Let’s roll out something cool, like evaluating innovation spend vs peers. Check out this chart from Business Insider today that shows R&D spend as a % of revenue (email subscribers, display images or click through for the post)

Sai052510

As they say… daaaaaaaaaaaaaaaaaaaaaaaaaamn.

So, you can measure your spend on innovation as a percentage of revenue. And when you do that, it tells you some things you would expect – namely, that your competitors are doing what you thought they were doing. Microsoft, Cisco and Google – all leading the pack at over 10% of revenue spent on R&D.

But that of course, tells you nothing about effectiveness. Apple? <insert evil laugh>. Spends about as much Dell – YES DELL – on R&D.

WOW.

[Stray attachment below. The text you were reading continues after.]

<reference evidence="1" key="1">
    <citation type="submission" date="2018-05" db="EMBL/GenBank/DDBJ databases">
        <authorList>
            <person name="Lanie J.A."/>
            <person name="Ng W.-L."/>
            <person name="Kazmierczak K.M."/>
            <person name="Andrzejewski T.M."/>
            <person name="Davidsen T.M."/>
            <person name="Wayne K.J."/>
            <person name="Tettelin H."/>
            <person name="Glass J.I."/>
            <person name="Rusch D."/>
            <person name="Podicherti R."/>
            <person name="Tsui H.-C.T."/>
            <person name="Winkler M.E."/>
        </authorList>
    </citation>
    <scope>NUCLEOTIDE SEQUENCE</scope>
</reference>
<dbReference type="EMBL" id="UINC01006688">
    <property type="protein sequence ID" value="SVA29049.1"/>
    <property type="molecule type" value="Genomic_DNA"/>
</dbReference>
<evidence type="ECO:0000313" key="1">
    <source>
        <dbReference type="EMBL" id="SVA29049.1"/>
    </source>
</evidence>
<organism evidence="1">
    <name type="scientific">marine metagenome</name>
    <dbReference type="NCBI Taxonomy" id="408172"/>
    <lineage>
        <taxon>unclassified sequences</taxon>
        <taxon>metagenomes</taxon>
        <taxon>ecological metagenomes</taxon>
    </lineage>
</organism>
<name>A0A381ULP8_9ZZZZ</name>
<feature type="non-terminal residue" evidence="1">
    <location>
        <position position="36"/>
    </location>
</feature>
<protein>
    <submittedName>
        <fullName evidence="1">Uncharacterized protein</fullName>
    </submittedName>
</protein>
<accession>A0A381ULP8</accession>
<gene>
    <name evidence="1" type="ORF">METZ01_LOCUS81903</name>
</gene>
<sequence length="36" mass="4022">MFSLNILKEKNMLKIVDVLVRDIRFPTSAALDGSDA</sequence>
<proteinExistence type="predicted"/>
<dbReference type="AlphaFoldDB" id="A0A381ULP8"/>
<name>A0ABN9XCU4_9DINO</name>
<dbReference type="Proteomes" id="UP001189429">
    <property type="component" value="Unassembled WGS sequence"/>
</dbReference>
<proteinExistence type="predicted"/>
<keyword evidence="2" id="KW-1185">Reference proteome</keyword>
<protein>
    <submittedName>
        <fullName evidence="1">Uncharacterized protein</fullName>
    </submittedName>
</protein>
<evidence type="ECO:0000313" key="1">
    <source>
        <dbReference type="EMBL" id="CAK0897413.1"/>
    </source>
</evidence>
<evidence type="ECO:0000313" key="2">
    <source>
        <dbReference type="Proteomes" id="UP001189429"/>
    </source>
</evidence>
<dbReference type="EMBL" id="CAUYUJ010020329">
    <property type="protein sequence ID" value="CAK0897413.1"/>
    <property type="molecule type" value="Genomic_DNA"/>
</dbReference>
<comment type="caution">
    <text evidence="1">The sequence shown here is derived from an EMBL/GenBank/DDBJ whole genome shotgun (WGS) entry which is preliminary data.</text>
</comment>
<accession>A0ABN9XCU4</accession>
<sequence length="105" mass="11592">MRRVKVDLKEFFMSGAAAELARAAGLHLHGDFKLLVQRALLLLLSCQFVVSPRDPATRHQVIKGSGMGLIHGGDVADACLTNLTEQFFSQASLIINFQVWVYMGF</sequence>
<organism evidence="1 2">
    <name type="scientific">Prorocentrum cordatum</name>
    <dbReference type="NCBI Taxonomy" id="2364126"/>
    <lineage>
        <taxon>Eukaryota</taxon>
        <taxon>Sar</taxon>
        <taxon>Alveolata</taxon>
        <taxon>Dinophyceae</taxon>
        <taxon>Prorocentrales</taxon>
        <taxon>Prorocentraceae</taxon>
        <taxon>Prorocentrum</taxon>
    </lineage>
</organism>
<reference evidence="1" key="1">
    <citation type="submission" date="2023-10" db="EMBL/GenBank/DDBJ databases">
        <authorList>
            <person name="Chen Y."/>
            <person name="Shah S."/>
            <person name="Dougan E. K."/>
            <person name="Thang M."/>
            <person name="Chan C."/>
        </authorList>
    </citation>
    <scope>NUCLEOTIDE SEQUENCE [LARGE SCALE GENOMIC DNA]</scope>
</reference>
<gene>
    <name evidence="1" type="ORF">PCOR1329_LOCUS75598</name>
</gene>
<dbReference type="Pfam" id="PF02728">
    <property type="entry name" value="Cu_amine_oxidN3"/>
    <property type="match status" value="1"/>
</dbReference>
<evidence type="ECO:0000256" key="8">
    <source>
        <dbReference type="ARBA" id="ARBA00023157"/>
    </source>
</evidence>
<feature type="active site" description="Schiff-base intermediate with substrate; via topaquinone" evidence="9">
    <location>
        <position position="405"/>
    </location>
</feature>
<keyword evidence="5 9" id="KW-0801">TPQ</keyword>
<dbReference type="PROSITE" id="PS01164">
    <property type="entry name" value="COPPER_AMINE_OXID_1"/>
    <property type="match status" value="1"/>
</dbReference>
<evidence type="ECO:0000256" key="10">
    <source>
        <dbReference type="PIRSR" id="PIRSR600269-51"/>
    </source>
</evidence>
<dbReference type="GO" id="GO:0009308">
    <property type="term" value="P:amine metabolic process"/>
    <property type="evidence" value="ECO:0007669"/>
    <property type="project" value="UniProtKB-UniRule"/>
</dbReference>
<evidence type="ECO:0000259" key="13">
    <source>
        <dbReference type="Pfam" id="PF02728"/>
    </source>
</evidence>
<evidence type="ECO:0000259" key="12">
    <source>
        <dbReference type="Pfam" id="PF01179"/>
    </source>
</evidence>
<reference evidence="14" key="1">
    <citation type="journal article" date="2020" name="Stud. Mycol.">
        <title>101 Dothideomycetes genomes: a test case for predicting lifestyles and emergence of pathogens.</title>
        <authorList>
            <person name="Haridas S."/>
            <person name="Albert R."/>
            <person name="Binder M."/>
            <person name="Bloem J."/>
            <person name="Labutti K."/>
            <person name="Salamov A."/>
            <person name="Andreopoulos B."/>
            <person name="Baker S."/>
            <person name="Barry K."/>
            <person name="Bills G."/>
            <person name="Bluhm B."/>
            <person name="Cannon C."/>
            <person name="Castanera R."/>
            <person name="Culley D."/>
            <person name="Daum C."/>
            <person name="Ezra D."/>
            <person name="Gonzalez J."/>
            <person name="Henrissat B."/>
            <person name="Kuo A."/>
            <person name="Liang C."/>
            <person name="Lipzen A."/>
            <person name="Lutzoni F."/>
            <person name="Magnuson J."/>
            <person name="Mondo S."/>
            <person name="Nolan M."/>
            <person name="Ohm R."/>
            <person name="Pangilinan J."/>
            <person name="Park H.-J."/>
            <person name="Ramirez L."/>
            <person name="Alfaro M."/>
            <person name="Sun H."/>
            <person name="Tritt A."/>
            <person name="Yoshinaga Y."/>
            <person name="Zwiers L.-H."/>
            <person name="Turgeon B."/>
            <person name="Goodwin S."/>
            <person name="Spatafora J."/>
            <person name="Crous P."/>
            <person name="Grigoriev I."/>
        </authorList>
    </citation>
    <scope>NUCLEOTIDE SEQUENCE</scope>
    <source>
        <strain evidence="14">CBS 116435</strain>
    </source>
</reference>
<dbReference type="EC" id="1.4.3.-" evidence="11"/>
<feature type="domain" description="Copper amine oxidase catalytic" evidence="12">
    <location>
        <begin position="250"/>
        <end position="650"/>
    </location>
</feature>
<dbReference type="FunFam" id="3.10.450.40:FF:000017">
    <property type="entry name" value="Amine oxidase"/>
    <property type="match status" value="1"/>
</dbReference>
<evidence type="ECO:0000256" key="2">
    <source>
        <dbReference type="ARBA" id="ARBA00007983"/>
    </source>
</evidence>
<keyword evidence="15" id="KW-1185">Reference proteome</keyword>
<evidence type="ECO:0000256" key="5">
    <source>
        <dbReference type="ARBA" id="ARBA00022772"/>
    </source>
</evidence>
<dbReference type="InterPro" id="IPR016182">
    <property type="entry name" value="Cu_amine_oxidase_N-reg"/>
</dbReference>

Things that make you go “hmmm”

On to the next one.

Signed – in search of metrics that provide clarity on talent issues.

Posted by Kris Dunn on November 26, 2012 at 12:57 PM in Innovation, Talent | Permalink | Comments (0) | TrackBack (0)

5 Myths of Human Resources Management – Forbes

11/21/2012 @ 8:05AM |1,791 views

5 Myths Of Human Resources Management

SAP GuestSAP Guest, SAP

By Ray Rivera, Director, Solutions Management, Workforce Planning and Analytics, SAP

One of the more popular features in theWashington Post is its “5 Myths” opinions column, where commonly held misapprehensions about politics, society, and even science are weighed against evidence. Often, the evidence is obtained from top-tier academic journals, large-scale government studies, or national databases, and addresses topics characterized by vigorous, though misinformed debate.